Aging is associated with decline in cognitive performance, often leading to multimorbidity and frailty. Because changes in sleep architecture are both strongly associated with aging and a wide range of neurocognitive diseases, sleep may provide a general-purpose window into brain health.
On Nov. 11, the hospital’s Gray Surgical Family Waiting Area moved into a newly-renovated space on the second floor of the Yawkey Building. This move paves the way for critical expansion of the Electrophysiology Lab on the first floor of the Gray Building.
“Although we are moving to a new physical location, the volunteers remain the true heart and soul of the Family Waiting Area,” says Jackie Nolan, director of the Volunteer Department, which oversees the program.
The Family Waiting Area was established more than 30 years ago under the leadership of Maeve Blackman, former director of the MGH Volunteer Department. The early years involved paper-tape communications between recovery room personnel and a volunteer sitting at a desk in a hallway. Today, the volunteers offer a combination of personalized and state-of-the-art support within a dedicated waiting room area. There, families are kept informed of a patient’s progress and doctors can personally and privately communicate surgical results. From the outset, the aim of the program has been to make families feel a part of a patient’s surgical process, from pre-op to their arrival in the Post Anesthesia Care Unit or Intensive Care Unit.
MGH Volunteers are responsible for supporting a diverse population of more than 2,000 family members, friends and other visitors each month. The team of 36 volunteers is responsible for keeping families up to date on the timing of procedures and the location of the patient. Tracking is done via Epic, the electronic medical record, and in partnership with the surgical liaison nurse, who circulates throughout the operating rooms.
“The ongoing contributions of the Family Waiting Area volunteers can’t be overstated,” says Nolan. “They are the point of contact for so many of our patients and families when they are at their most vulnerable, and they truly make a difference every day.”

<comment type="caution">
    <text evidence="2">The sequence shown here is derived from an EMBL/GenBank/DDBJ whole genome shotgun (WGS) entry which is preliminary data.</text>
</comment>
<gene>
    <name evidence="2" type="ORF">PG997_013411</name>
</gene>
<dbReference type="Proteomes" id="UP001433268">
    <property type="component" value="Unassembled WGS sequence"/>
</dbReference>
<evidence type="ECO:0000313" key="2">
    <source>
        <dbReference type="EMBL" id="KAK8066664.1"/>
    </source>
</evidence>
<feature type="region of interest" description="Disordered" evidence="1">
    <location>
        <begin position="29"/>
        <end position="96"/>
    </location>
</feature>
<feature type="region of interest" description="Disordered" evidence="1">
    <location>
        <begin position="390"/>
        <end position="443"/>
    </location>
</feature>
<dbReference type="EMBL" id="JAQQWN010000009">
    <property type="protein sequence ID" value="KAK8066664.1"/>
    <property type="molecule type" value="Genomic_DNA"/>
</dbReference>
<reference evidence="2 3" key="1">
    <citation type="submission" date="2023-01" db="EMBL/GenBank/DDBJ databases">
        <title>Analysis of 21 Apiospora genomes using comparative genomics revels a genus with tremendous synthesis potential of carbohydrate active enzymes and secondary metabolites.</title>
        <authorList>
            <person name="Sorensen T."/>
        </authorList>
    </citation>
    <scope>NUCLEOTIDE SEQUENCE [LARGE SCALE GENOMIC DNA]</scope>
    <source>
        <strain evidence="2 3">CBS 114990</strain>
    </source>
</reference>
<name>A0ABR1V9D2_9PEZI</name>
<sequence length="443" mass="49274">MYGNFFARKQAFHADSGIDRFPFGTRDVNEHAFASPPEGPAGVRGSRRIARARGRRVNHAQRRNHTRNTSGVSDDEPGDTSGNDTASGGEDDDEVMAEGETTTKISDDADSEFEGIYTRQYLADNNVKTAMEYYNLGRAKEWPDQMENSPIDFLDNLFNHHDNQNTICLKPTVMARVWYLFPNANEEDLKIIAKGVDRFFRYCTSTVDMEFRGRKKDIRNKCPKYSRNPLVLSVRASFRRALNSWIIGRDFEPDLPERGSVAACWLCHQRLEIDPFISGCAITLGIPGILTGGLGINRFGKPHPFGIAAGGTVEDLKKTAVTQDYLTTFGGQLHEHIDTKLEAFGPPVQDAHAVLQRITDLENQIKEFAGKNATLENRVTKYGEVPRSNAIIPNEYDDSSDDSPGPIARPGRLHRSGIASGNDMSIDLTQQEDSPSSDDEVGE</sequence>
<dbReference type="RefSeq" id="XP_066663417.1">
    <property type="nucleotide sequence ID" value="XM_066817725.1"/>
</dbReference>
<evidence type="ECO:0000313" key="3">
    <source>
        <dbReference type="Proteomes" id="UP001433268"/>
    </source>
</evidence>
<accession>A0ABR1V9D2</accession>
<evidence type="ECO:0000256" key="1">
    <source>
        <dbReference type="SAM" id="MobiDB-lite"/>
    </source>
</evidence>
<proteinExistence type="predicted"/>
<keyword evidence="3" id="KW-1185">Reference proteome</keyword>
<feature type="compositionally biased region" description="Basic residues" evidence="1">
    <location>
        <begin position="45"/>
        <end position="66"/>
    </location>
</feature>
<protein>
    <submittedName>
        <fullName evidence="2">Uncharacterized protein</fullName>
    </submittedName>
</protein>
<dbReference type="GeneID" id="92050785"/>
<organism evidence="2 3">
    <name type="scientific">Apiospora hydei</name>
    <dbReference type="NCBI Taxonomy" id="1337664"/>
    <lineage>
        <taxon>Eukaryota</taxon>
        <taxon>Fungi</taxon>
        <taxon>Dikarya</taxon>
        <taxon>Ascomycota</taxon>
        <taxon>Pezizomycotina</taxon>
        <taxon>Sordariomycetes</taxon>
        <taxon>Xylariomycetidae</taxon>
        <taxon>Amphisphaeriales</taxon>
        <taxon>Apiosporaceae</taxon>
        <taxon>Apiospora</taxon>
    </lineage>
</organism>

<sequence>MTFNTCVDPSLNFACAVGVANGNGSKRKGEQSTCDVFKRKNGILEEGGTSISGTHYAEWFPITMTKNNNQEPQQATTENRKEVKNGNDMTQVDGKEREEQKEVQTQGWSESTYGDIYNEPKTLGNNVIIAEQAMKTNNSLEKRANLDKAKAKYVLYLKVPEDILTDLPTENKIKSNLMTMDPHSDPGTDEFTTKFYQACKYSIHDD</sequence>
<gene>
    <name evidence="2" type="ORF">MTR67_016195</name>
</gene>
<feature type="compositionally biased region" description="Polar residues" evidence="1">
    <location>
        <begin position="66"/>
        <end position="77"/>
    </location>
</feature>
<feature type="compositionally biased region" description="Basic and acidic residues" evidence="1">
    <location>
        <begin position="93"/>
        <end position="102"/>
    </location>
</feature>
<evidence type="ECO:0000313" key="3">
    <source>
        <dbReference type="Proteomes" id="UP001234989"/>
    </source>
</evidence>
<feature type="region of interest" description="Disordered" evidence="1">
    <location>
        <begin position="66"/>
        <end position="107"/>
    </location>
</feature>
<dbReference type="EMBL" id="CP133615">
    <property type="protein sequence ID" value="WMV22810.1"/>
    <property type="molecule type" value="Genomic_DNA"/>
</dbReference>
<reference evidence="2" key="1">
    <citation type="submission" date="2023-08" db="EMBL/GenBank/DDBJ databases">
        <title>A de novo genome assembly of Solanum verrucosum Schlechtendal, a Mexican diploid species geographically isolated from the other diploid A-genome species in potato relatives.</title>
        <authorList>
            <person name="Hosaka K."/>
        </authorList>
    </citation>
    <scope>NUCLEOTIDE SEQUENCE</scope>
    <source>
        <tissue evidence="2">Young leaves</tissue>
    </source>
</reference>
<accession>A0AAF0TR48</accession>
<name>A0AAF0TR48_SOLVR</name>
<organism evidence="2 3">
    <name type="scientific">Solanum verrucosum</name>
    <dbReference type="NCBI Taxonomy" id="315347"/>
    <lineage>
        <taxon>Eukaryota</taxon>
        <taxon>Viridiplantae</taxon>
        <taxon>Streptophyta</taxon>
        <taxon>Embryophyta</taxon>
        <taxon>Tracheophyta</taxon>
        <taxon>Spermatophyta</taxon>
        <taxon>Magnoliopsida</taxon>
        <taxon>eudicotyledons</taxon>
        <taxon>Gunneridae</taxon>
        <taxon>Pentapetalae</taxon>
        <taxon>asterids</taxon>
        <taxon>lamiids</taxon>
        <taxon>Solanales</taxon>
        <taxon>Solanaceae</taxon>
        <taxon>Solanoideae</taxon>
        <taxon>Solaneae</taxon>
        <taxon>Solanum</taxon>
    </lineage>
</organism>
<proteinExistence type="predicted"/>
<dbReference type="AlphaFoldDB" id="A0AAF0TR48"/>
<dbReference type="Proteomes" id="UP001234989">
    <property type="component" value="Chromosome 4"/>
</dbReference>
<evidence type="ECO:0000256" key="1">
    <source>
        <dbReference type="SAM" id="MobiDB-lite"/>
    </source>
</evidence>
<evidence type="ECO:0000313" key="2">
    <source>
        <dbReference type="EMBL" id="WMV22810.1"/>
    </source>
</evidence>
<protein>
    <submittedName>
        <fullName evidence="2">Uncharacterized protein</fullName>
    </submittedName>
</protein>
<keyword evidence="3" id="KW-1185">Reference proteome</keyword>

Advances volunteers have led over the years include the introduction of multi-modal interpreter services, a recovery room Perioperative Family Liaison support program, on-site escorts, and online reporting and waiting area redesigns to enhance traffic flow and comfort.The Yawkey Family Waiting Area will be open weekdays from 8 am to 5 pm. After 5 pm, families will wait in the Maxwell & Eleanor Blum Patient and Family Learning Center.
- Jan | 21 | 2022
Several factors are associated with risk for neurological outcomes. The brain health risk score can be easily computed in a patient encounter and offers patients a measure of their neurological risk.
- Jan | 20 | 2022
“MGH rocks.” “I ‘heart’ nurses.” “I love you.” These are just some of the messages the MGH Pediatric Intensive Care Unit (PICU) staff have received in cards from their families since the start of the COVID-19 pandemic.
- Jan | 20 | 2022
Have you been reading about lifestyle changes that could impact your Alzheimer’s progression? The McCance Center for Brain Health and Mass General Hospital are recruiting study participants to substantiate this hypothesis.
- Jan | 19 | 2022
A new study from the McCance Center for Brain Health reveals the impact of sleep and exercise on brain age measures.
- Jan | 12 | 2022
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